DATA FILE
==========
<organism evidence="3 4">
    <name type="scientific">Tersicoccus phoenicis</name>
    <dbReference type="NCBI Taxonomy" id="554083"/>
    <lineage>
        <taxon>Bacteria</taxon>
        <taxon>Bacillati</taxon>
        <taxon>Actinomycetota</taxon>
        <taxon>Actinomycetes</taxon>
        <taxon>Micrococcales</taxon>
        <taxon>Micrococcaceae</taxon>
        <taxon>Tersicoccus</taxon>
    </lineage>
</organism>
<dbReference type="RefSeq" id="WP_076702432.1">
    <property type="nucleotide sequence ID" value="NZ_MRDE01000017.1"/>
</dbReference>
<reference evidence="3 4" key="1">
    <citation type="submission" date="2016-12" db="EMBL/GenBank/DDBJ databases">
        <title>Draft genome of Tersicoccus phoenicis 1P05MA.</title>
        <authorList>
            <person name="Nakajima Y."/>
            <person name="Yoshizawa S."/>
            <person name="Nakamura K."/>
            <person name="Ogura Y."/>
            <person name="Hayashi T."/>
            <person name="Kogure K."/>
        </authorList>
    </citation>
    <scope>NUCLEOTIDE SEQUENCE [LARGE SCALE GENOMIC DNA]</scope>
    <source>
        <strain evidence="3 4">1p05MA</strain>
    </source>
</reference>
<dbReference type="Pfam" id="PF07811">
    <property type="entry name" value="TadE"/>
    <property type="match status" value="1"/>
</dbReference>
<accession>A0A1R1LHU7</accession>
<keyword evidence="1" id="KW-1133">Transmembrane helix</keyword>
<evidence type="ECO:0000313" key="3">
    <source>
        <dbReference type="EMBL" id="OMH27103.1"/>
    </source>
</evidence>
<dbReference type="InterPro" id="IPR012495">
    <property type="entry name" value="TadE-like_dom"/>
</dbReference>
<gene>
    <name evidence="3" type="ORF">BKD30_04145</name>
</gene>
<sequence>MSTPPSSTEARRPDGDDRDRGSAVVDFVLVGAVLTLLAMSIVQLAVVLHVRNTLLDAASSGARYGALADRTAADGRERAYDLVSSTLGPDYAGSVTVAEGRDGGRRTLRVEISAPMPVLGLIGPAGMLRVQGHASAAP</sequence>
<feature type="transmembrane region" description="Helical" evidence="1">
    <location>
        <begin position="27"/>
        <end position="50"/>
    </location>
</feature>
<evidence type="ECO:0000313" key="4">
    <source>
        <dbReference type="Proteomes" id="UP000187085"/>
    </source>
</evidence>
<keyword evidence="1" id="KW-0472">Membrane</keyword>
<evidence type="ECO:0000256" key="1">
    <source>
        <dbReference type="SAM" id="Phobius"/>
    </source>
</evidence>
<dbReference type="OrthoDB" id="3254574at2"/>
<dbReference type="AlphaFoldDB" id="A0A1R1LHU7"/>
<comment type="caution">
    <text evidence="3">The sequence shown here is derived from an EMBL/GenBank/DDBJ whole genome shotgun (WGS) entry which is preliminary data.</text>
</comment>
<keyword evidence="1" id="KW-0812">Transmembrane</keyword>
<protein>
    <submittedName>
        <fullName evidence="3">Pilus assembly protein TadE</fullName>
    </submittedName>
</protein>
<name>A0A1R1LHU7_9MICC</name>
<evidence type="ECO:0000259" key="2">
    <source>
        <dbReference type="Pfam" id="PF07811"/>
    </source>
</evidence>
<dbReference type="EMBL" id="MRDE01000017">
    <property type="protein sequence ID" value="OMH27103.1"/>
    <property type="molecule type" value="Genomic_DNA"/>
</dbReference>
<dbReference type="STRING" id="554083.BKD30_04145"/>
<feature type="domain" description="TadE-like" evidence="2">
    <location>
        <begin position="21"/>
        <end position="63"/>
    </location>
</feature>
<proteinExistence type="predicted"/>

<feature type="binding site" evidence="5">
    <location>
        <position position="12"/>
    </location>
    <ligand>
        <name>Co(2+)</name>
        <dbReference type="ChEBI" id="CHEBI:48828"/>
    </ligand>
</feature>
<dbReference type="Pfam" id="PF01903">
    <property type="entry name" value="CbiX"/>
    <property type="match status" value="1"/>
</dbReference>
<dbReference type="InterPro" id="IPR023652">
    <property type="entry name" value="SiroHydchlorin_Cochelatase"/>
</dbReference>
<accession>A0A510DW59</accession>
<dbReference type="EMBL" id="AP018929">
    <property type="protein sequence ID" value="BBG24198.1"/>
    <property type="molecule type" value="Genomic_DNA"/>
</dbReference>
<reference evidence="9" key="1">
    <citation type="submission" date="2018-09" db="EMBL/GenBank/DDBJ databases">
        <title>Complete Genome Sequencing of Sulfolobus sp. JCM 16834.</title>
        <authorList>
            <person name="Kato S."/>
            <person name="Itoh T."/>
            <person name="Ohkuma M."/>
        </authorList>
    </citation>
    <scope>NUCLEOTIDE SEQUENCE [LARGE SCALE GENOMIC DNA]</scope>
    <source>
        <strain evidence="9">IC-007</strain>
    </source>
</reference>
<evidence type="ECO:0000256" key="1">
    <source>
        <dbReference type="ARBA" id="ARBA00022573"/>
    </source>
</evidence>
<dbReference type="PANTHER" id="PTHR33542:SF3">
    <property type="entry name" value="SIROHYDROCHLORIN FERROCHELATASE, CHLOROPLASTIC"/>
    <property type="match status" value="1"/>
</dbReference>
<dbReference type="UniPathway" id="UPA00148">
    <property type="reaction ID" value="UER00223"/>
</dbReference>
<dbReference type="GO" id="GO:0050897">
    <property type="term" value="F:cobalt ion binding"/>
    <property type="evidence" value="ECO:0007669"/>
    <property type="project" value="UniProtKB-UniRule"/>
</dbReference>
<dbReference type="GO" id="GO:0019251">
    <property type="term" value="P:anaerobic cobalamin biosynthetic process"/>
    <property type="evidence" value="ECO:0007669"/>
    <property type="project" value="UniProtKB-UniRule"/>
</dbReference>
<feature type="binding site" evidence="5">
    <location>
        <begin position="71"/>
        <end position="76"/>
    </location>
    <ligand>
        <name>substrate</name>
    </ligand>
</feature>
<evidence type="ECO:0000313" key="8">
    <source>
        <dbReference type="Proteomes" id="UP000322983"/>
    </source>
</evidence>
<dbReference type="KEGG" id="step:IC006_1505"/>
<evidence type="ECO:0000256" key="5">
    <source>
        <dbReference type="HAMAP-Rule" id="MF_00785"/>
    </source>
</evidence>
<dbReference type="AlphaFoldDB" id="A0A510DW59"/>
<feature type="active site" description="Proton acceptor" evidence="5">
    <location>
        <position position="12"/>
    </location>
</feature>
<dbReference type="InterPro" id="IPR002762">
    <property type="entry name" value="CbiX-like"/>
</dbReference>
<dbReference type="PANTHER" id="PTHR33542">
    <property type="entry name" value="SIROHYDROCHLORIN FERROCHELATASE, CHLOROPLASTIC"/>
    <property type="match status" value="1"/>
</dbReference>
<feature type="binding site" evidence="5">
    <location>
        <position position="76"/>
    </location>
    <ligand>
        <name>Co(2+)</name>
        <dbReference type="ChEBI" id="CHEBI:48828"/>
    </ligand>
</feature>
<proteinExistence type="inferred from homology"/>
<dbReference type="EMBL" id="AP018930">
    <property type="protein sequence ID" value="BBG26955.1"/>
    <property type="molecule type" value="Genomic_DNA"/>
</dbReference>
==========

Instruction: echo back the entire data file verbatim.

<organism evidence="3 4">
    <name type="scientific">Tersicoccus phoenicis</name>
    <dbReference type="NCBI Taxonomy" id="554083"/>
    <lineage>
        <taxon>Bacteria</taxon>
        <taxon>Bacillati</taxon>
        <taxon>Actinomycetota</taxon>
        <taxon>Actinomycetes</taxon>
        <taxon>Micrococcales</taxon>
        <taxon>Micrococcaceae</taxon>
        <taxon>Tersicoccus</taxon>
    </lineage>
</organism>
<dbReference type="RefSeq" id="WP_076702432.1">
    <property type="nucleotide sequence ID" value="NZ_MRDE01000017.1"/>
</dbReference>
<reference evidence="3 4" key="1">
    <citation type="submission" date="2016-12" db="EMBL/GenBank/DDBJ databases">
        <title>Draft genome of Tersicoccus phoenicis 1P05MA.</title>
        <authorList>
            <person name="Nakajima Y."/>
            <person name="Yoshizawa S."/>
            <person name="Nakamura K."/>
            <person name="Ogura Y."/>
            <person name="Hayashi T."/>
            <person name="Kogure K."/>
        </authorList>
    </citation>
    <scope>NUCLEOTIDE SEQUENCE [LARGE SCALE GENOMIC DNA]</scope>
    <source>
        <strain evidence="3 4">1p05MA</strain>
    </source>
</reference>
<dbReference type="Pfam" id="PF07811">
    <property type="entry name" value="TadE"/>
    <property type="match status" value="1"/>
</dbReference>
<accession>A0A1R1LHU7</accession>
<keyword evidence="1" id="KW-1133">Transmembrane helix</keyword>
<evidence type="ECO:0000313" key="3">
    <source>
        <dbReference type="EMBL" id="OMH27103.1"/>
    </source>
</evidence>
<dbReference type="InterPro" id="IPR012495">
    <property type="entry name" value="TadE-like_dom"/>
</dbReference>
<gene>
    <name evidence="3" type="ORF">BKD30_04145</name>
</gene>
<sequence>MSTPPSSTEARRPDGDDRDRGSAVVDFVLVGAVLTLLAMSIVQLAVVLHVRNTLLDAASSGARYGALADRTAADGRERAYDLVSSTLGPDYAGSVTVAEGRDGGRRTLRVEISAPMPVLGLIGPAGMLRVQGHASAAP</sequence>
<feature type="transmembrane region" description="Helical" evidence="1">
    <location>
        <begin position="27"/>
        <end position="50"/>
    </location>
</feature>
<evidence type="ECO:0000313" key="4">
    <source>
        <dbReference type="Proteomes" id="UP000187085"/>
    </source>
</evidence>
<keyword evidence="1" id="KW-0472">Membrane</keyword>
<evidence type="ECO:0000256" key="1">
    <source>
        <dbReference type="SAM" id="Phobius"/>
    </source>
</evidence>
<dbReference type="OrthoDB" id="3254574at2"/>
<dbReference type="AlphaFoldDB" id="A0A1R1LHU7"/>
<comment type="caution">
    <text evidence="3">The sequence shown here is derived from an EMBL/GenBank/DDBJ whole genome shotgun (WGS) entry which is preliminary data.</text>
</comment>
<keyword evidence="1" id="KW-0812">Transmembrane</keyword>
<protein>
    <submittedName>
        <fullName evidence="3">Pilus assembly protein TadE</fullName>
    </submittedName>
</protein>
<name>A0A1R1LHU7_9MICC</name>
<evidence type="ECO:0000259" key="2">
    <source>
        <dbReference type="Pfam" id="PF07811"/>
    </source>
</evidence>
<dbReference type="EMBL" id="MRDE01000017">
    <property type="protein sequence ID" value="OMH27103.1"/>
    <property type="molecule type" value="Genomic_DNA"/>
</dbReference>
<dbReference type="STRING" id="554083.BKD30_04145"/>
<feature type="domain" description="TadE-like" evidence="2">
    <location>
        <begin position="21"/>
        <end position="63"/>
    </location>
</feature>
<proteinExistence type="predicted"/>

<feature type="binding site" evidence="5">
    <location>
        <position position="12"/>
    </location>
    <ligand>
        <name>Co(2+)</name>
        <dbReference type="ChEBI" id="CHEBI:48828"/>
    </ligand>
</feature>
<dbReference type="Pfam" id="PF01903">
    <property type="entry name" value="CbiX"/>
    <property type="match status" value="1"/>
</dbReference>
<dbReference type="InterPro" id="IPR023652">
    <property type="entry name" value="SiroHydchlorin_Cochelatase"/>
</dbReference>
<accession>A0A510DW59</accession>
<dbReference type="EMBL" id="AP018929">
    <property type="protein sequence ID" value="BBG24198.1"/>
    <property type="molecule type" value="Genomic_DNA"/>
</dbReference>
<reference evidence="9" key="1">
    <citation type="submission" date="2018-09" db="EMBL/GenBank/DDBJ databases">
        <title>Complete Genome Sequencing of Sulfolobus sp. JCM 16834.</title>
        <authorList>
            <person name="Kato S."/>
            <person name="Itoh T."/>
            <person name="Ohkuma M."/>
        </authorList>
    </citation>
    <scope>NUCLEOTIDE SEQUENCE [LARGE SCALE GENOMIC DNA]</scope>
    <source>
        <strain evidence="9">IC-007</strain>
    </source>
</reference>
<evidence type="ECO:0000256" key="1">
    <source>
        <dbReference type="ARBA" id="ARBA00022573"/>
    </source>
</evidence>
<dbReference type="PANTHER" id="PTHR33542:SF3">
    <property type="entry name" value="SIROHYDROCHLORIN FERROCHELATASE, CHLOROPLASTIC"/>
    <property type="match status" value="1"/>
</dbReference>
<dbReference type="UniPathway" id="UPA00148">
    <property type="reaction ID" value="UER00223"/>
</dbReference>
<dbReference type="GO" id="GO:0050897">
    <property type="term" value="F:cobalt ion binding"/>
    <property type="evidence" value="ECO:0007669"/>
    <property type="project" value="UniProtKB-UniRule"/>
</dbReference>
<dbReference type="GO" id="GO:0019251">
    <property type="term" value="P:anaerobic cobalamin biosynthetic process"/>
    <property type="evidence" value="ECO:0007669"/>
    <property type="project" value="UniProtKB-UniRule"/>
</dbReference>
<feature type="binding site" evidence="5">
    <location>
        <begin position="71"/>
        <end position="76"/>
    </location>
    <ligand>
        <name>substrate</name>
    </ligand>
</feature>
<evidence type="ECO:0000313" key="8">
    <source>
        <dbReference type="Proteomes" id="UP000322983"/>
    </source>
</evidence>
<dbReference type="KEGG" id="step:IC006_1505"/>
<evidence type="ECO:0000256" key="5">
    <source>
        <dbReference type="HAMAP-Rule" id="MF_00785"/>
    </source>
</evidence>
<dbReference type="AlphaFoldDB" id="A0A510DW59"/>
<feature type="active site" description="Proton acceptor" evidence="5">
    <location>
        <position position="12"/>
    </location>
</feature>
<dbReference type="InterPro" id="IPR002762">
    <property type="entry name" value="CbiX-like"/>
</dbReference>
<dbReference type="PANTHER" id="PTHR33542">
    <property type="entry name" value="SIROHYDROCHLORIN FERROCHELATASE, CHLOROPLASTIC"/>
    <property type="match status" value="1"/>
</dbReference>
<feature type="binding site" evidence="5">
    <location>
        <position position="76"/>
    </location>
    <ligand>
        <name>Co(2+)</name>
        <dbReference type="ChEBI" id="CHEBI:48828"/>
    </ligand>
</feature>
<proteinExistence type="inferred from homology"/>
<dbReference type="EMBL" id="AP018930">
    <property type="protein sequence ID" value="BBG26955.1"/>
    <property type="molecule type" value="Genomic_DNA"/>
</dbReference>